This is our favorite standing desk. Unfortunately, the price has crept up ever since Herman Miller acquired Fully. Still, it has an adjustable height via the motor (up to four height presets). The eco-friendly bamboo top looks and feels nice, and there are tons of ways to customize it to your liking. You can get the laminate version, which is made out of recycled wood, for a little less.

This desk took a bit of time to put together (the instructions can be a bit vague), but it offers everything you’ll want in a motorized standing desk at a more stomachable price. The single motor can go from a height of 28 to 48 inches—you can save three presets for quick switching—and it doesn’t wobble much. The surface is made from environmentally friendly chipboard, but it doesn’t feel cheap or low-quality. There’s usually a coupon you can clip to snag it at a much lower price.

I tested the smaller version of this desk, and I like that it’s super simple to add upgrades, like a desk drawer or cable organizer. It’s made of manufactured wood with a powder-coated steel frame, and it was easy to put together. You can choose from several different colors. You push a paddle up or down to raise or lower the desk, and it only has two height presets. (You’ll want to follow the manual to set them, as it’s not super intuitive.) The desk doesn’t wobble much when it moves. I have also tested and like the standard Branch Standing Desk, which doesn’t have many attachments but has built-in cable management and is larger than the Duo.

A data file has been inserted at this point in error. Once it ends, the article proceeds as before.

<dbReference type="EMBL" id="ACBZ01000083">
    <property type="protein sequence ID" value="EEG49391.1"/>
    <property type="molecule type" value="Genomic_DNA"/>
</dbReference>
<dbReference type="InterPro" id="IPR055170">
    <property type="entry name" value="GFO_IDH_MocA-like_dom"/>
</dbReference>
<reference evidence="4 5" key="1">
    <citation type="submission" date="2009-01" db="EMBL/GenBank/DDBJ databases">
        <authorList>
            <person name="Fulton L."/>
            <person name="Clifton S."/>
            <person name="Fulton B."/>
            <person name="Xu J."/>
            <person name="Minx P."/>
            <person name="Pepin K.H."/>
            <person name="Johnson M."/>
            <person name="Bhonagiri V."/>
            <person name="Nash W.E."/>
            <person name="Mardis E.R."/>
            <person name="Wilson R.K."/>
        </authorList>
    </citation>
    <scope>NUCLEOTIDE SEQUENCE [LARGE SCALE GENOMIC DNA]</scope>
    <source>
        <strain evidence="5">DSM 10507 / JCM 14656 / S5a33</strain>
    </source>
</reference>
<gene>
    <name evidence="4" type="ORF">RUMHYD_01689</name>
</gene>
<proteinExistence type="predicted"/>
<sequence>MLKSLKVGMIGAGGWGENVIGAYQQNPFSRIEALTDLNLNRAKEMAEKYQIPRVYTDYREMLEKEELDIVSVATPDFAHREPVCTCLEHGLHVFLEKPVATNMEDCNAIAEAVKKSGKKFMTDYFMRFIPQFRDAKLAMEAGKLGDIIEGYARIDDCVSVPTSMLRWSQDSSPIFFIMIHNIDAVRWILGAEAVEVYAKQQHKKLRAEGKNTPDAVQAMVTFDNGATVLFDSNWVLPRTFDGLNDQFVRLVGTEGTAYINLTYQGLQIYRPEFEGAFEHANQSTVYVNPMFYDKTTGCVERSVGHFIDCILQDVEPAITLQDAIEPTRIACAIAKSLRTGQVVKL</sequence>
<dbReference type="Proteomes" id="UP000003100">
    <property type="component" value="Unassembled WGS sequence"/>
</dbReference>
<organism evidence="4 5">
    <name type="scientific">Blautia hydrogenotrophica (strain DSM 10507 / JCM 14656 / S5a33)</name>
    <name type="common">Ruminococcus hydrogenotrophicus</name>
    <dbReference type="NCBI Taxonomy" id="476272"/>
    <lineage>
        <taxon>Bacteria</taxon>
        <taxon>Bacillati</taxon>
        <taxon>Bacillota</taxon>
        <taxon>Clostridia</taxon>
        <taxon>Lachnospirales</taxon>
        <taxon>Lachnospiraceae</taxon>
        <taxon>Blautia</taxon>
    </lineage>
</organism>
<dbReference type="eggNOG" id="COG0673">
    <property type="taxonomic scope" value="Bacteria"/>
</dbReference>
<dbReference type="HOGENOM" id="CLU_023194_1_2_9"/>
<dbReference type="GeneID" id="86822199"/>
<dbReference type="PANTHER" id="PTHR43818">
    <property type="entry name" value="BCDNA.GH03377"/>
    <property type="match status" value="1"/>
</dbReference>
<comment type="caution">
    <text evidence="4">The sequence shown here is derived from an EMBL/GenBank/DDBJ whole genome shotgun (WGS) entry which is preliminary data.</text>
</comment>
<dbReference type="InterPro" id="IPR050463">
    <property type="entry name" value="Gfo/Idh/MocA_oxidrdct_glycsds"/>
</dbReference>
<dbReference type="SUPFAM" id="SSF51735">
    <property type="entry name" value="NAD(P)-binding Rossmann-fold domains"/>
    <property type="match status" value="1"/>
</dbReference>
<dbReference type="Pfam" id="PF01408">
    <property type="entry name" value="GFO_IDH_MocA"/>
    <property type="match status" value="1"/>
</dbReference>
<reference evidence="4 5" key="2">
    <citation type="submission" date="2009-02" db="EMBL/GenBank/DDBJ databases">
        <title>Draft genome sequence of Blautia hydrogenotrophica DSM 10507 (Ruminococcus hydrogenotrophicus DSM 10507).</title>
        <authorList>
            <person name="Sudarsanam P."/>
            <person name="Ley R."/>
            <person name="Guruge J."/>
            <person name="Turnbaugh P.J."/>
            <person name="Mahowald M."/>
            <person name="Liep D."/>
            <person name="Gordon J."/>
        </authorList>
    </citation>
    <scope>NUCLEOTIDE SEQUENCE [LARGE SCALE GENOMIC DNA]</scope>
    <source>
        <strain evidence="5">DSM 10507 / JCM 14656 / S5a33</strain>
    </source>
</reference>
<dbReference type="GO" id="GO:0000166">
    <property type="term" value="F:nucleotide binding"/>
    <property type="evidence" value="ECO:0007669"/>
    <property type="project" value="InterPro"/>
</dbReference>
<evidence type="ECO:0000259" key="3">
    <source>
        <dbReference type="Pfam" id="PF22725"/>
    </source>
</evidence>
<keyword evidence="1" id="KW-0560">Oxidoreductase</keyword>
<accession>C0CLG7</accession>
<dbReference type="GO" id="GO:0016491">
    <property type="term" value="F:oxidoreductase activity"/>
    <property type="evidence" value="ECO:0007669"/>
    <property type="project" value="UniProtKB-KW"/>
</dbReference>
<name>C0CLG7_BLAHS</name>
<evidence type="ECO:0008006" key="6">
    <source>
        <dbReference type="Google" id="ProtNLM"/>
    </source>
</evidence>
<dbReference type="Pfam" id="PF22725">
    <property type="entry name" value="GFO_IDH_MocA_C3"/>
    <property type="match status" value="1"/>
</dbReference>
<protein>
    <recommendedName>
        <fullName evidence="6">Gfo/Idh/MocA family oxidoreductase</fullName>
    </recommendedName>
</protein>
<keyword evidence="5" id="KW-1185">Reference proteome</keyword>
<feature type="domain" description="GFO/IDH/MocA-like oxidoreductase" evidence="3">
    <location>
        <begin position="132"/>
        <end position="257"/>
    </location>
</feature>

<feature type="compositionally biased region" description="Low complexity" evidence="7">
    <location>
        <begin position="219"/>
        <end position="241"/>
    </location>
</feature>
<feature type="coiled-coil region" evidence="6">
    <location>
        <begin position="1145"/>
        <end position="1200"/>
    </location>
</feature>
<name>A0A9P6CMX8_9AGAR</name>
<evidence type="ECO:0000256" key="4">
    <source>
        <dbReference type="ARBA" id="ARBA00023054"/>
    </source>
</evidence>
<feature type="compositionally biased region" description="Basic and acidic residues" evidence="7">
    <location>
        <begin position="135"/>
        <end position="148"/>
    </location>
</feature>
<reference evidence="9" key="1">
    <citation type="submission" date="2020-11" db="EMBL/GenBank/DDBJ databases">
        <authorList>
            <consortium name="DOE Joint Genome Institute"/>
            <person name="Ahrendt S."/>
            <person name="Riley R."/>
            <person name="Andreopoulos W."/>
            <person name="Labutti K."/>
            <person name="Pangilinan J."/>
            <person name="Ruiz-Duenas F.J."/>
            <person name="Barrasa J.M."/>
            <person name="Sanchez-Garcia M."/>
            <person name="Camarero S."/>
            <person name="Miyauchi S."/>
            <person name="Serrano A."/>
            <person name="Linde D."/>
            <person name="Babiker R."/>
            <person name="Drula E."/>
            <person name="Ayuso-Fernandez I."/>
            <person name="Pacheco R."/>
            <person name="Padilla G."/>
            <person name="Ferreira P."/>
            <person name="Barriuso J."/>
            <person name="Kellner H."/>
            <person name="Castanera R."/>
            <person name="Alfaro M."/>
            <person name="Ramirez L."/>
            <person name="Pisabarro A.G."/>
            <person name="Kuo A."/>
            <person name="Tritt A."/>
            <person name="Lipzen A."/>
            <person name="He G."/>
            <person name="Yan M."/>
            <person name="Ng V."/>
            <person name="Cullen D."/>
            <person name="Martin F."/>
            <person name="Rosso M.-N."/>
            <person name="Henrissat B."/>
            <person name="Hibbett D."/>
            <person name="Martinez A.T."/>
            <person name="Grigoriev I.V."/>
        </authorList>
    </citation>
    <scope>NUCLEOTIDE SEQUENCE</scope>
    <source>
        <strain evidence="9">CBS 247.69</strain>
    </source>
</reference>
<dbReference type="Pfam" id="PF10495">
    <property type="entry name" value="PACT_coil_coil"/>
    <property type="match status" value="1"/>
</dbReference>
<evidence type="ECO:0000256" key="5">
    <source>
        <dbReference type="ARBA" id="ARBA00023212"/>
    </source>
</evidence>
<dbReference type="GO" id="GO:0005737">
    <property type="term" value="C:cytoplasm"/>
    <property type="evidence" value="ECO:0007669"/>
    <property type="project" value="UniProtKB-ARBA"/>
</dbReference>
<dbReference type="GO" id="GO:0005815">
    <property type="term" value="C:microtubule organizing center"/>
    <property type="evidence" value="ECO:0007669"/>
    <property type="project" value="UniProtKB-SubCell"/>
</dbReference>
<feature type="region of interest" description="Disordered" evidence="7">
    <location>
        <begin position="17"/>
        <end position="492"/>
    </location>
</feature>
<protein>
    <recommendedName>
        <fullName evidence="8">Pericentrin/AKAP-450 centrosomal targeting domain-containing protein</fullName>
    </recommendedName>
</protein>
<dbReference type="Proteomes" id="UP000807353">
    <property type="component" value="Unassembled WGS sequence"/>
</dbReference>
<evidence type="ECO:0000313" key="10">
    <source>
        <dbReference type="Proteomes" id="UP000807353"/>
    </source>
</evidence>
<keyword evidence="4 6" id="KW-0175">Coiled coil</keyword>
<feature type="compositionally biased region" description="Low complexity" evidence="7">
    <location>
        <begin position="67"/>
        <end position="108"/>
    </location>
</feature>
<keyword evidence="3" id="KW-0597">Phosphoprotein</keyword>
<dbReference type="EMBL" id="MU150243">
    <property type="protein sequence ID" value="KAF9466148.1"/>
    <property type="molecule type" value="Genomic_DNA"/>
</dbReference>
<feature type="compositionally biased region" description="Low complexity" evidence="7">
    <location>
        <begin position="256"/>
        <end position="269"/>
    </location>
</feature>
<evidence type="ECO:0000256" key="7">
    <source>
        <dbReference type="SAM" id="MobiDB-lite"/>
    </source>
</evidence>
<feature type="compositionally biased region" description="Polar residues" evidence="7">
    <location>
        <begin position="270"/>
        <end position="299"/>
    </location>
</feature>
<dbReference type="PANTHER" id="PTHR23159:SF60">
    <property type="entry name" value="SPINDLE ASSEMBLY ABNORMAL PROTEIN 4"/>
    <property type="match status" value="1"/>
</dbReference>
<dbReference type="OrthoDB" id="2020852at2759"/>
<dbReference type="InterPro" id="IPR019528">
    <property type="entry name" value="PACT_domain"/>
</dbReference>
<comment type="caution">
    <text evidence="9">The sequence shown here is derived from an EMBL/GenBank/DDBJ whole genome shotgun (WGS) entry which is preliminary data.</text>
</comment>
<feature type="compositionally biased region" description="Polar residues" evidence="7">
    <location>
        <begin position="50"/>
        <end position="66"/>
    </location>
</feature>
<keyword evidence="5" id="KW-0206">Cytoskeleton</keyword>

Secretlab Magnus Pro desk

Secretlab Magnus Pro Standing Desk

Photograph: Secretlab

Frustrated with all the cables around your desk? The Magnus Pro might be up your alley. It’s a heavy, magnetic, metal standing desk with a trench at the back so you can neatly route your cables while hiding them from view. Secretlab sells a few magnetic accessories like cable sheaths and anchors to keep those wires down (and you won’t have to deal with crappy adhesives). Just make sure you snag Secretlab’s Desk Mat so you don’t scuff up the desk or your gear. I used it for more than a year with zero problems. The controls are easy to use, there are three height presets, and there’s a nifty switch to turn off the standing mechanism. Don’t care for a standing desk? There’s a standard Magnus you can snag for cheaper.

This desk isn’t much to look at considering the price, but it’s one of the few desks that can be lowered to the ground (at just 6 inches tall). The legs are rollable, so once it’s at the lowest point, just lift one end and roll the desk under a bed or wherever you want to store it. This is especially handy if you’re in a small space and don’t want a desk constantly hogging the room. It comes fully assembled, and there’s a hole in the center of the desk to attach one of Lillipad’s single- or dual-monitor mounts (not included). There’s a sensor to stop the desk from moving down if it detects an obstacle below, and you can also lock the desk so that it won’t move. There are two height presets, and there’s a convenient integrated power strip at the back. The downside? It’s a bit wobbly due to the nature of the frame.

Flexispot Adjustable Table with laptop computer mouse and cup of coffee on top.

Flexispot Adjustable Table

Photograph: Flexispot